I spent a lot of time yesterday trying to confirm to myself that

$$\frac{f(b) - f(a)}{b - a}$$

is the average rate of change of a function over $[a, b]$. I did this by first calculating this value, and then calculating $\dfrac{\Delta y}{\Delta x}$ by discretizing $\Delta x$ to a very small time step, and then taking the arithmetic mean of the results for every $\Delta y$.

Indeed, I proved to myself that given a small enough discretization they are equal within some acceptable tolerance.

This lead me to read more on the difference quotient and reminding me of my numerical analysis classes. This wikipedia article on the Mean of a Function shows an alleged equivalence between the difference quotient and the arithmetic mean but it uses an integral.

The arithmetic mean is defined:

$$\mu = \frac{1}{n}\sum \limits_{i = 0}^n x_i$$

How can I analytically prove to myself that

$$\mu = \frac{f(b) - f(a)}{b - a}?$$

I believe it intuitively due to my results above, but I would like to see it analytically because I'm legitimately curious at this result.


1 Answer 1


Actually, average rate of change is simply defined to be $\mu=\frac{f(b)-f(a)}{b-a}$. It's a natural way of answering the question "If I traveled 100 km in 4 hours, how fast was I going on average?" with only the information given.

Now I'll turn to your investigation, where you quite literally average the rates of change over small intervals. This is good thinking--you are very close in spirit to the construction of integrals and to the fundamental theorem of calculus.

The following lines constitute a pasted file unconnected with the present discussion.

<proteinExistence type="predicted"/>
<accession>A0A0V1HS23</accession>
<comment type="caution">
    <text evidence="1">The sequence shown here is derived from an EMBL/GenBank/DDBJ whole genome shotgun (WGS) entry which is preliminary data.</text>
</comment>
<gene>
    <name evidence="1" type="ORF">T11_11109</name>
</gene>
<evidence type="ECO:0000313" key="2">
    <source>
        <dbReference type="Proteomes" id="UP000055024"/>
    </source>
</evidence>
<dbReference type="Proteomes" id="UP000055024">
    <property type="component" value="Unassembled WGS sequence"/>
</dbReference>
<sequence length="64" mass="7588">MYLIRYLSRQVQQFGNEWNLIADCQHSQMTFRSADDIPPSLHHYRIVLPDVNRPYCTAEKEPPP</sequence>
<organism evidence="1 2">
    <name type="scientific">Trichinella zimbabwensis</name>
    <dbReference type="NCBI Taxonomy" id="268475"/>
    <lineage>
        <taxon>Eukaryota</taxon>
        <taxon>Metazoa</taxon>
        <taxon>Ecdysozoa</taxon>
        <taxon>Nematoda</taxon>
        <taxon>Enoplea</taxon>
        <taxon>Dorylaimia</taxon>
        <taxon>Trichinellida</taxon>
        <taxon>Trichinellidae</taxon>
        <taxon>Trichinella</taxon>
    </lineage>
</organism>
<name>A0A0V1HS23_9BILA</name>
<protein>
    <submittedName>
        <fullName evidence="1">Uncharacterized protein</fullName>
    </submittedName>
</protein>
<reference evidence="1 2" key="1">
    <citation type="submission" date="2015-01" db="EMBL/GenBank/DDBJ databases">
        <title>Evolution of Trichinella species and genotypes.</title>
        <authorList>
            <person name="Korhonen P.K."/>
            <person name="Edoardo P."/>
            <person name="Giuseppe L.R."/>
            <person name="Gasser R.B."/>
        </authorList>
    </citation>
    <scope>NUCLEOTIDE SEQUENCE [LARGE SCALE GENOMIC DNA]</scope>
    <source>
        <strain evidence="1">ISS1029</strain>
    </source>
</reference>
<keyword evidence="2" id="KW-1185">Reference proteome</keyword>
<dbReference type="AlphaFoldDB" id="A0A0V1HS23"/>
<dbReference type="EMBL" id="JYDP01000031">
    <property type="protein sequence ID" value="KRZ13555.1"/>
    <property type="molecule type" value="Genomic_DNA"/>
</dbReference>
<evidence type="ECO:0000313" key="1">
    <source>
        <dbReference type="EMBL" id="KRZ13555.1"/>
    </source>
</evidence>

Let's first suppose $\Delta x$ is constant, meaning you divide $[a,b]$ into $n$ intervals of equal length, and $\Delta x=\frac{b-a}{n}$. I am going to put an index on the $\Delta y$'s, since I don't want to assume that these are constant as well.

Then $$\mu=\frac{1}{n}\sum_{i=0}^{n-1} \frac{\Delta y_i}{\Delta x}.$$ (Notice that your indicies are slightly off. Since you are adding up $n$ summands, you should either start with $i=1$ or end with $i=n-1$.)

$$\mu=\frac{1}{n}\sum_{i=0}^{n-1} \frac{\Delta y_i}{\Delta x}=\frac{1}{n}\sum_{i=0}^{n-1} \frac{\Delta y_i}{\left(\frac{b-a}{n}\right)}=\frac{1}{n}\sum_{i=0}^{n-1} \frac{n\Delta y_i}{b-a}=\frac{1}{b-a}\sum_{i=0}^{n-1}\Delta y_i.$$ Notice that the $\Delta y_i$ add up to the total change in $y$, which is $f(b)-f(a)$, and you have your proof.

What if the intervals aren't constant? Let's take a simple example: $f(x)=x^2$ on $[0,3]$. If we consider two subintervals, $[0,2]$ and $[2,3]$, then our arithemetic mean of the two difference quotients is


while the average rate of change is $\frac{9-0}{3-0}=3$, so these notions are not the same.

As you yourself pointed out, you do get something close with a small enough discretization. In fact, when $f$ is differentiable you can approximate the average rate of change with as little error as you like, just by picking small enough intervals.

The key results here is the the fundamental theorem of calculus. But developing those ideas from a precalculus background would go far beyond what I can write in this space.

  • $\begingroup$ Ah! I think the key insight for me there was that $sum(\Delta Y_i) = Y$ and $sum(\Delta x) = n$. If we take the sum of the $\Delta x$ we get our $n$ observations, and the sum of the $\Delta y_i$ is exactly equal to the total change over the interval. Fascinating. Thank you! $\endgroup$
    – CL40
    Aug 14, 2018 at 20:17

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